Program offers lessons for children, adults
Take Disney’s “Bambi on Ice.” Put Bambi in a snowsuit, give Thumper longer legs and more grace, and you get a good idea of what it’s like watching instructors tutor the little kids in Spokane Parks and Recreation’s “learn how to skate” program at Riverfront Park.
The youngest participants have only walked for a year or two, and here they are with skates strapped on their feet, slipping and sliding, pivoting and gliding, legs going this way and that.
“The first thing we teach them is how to fall, and then of course how to get back up,” said Tera Caldera, Spokane Parks’ skating director, after a recent Saturday class.
Almost 75 people of all ages are signed up for the program, which runs Saturday mornings through Feb. 14.
The youngest skaters are divided by skill level, but all adult learners go in the same group. Some grownups are as wobbly as the toddlers – they just make a louder bump when they fall.
Michelle Palm was waiting for her son, Kellen, 4, to finish his class so they could skate together afterward.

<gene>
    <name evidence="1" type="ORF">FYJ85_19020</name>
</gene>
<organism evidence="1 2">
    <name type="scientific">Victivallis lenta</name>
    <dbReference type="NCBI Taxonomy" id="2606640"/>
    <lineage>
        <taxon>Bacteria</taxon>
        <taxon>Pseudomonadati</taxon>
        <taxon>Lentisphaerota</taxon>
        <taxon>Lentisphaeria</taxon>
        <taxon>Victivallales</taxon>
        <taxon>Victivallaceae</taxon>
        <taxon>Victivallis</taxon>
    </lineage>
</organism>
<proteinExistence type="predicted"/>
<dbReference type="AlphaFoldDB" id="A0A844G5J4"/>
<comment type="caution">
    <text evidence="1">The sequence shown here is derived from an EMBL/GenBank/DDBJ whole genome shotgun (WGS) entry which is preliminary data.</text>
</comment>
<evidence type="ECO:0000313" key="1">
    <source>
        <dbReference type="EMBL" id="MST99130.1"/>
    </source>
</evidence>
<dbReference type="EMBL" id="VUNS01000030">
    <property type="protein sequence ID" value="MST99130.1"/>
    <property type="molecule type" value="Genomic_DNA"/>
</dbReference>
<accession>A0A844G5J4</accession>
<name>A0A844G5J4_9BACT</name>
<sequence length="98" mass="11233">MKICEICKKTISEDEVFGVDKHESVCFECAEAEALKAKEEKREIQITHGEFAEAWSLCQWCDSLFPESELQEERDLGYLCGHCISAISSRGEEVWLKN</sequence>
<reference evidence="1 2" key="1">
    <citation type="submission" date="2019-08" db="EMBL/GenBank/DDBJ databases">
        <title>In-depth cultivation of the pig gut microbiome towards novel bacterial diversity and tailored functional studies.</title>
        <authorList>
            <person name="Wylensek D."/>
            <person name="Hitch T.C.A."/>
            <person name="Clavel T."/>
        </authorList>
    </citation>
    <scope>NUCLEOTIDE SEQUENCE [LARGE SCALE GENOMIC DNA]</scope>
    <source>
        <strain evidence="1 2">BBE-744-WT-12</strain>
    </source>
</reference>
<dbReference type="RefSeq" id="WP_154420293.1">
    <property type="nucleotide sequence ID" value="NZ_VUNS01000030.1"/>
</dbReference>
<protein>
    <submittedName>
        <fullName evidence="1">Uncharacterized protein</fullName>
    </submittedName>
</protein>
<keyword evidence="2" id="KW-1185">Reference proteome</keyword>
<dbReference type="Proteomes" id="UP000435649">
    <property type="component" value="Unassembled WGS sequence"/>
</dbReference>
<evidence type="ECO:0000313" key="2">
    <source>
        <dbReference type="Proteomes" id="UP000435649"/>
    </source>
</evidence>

“I’ve always liked skating and roller-skating, and now I can do it with the kids,” Palm said. “We tried to get Grandma to go, but she wasn’t too interested.”
It’s Kellen’s second season in the program.
“No, he hasn’t asked to become a professional hockey player yet,” said Palm, laughing. “I think it’s good for balance and coordination.”
Instructor Tanya West never ran out of encouraging words at the recent class: “You can do it, come on, let go,” she tells the littlest skaters.
Bike helmets – some featuring characters such as Snow White, Thomas the Tank Engine and Batman – protected heads, and most of the kids took their occasional falls in stride.
“Some get a little discouraged, but the staff is just great,” Palm said. “We bring a bike helmet, because we already have one. Then everything else is here, so it’s real easy to get started.”
New skaters work their way through “bunny hops” – bend your knees, make a little hop, and hope to land on your skates – and “bubbles,” in which you start with your feet close together, then spread wide, then close together.
“We try to teach them the skating basics, like gliding on one foot, stopping and starting,” Caldera said. “And then we do the backward and forward wiggles.”
Tuesday mornings, there’s a parent-and-child skating class that follows much the same syllabus, but kids can bring a parent along for moral and physical support.
Palm said her family will continue to participate in the program.
“Last year, we had Kellen’s fourth birthday party here,” she said. “We just invited everyone down here for the free skate after the class. I think we’ll just keep coming back.”
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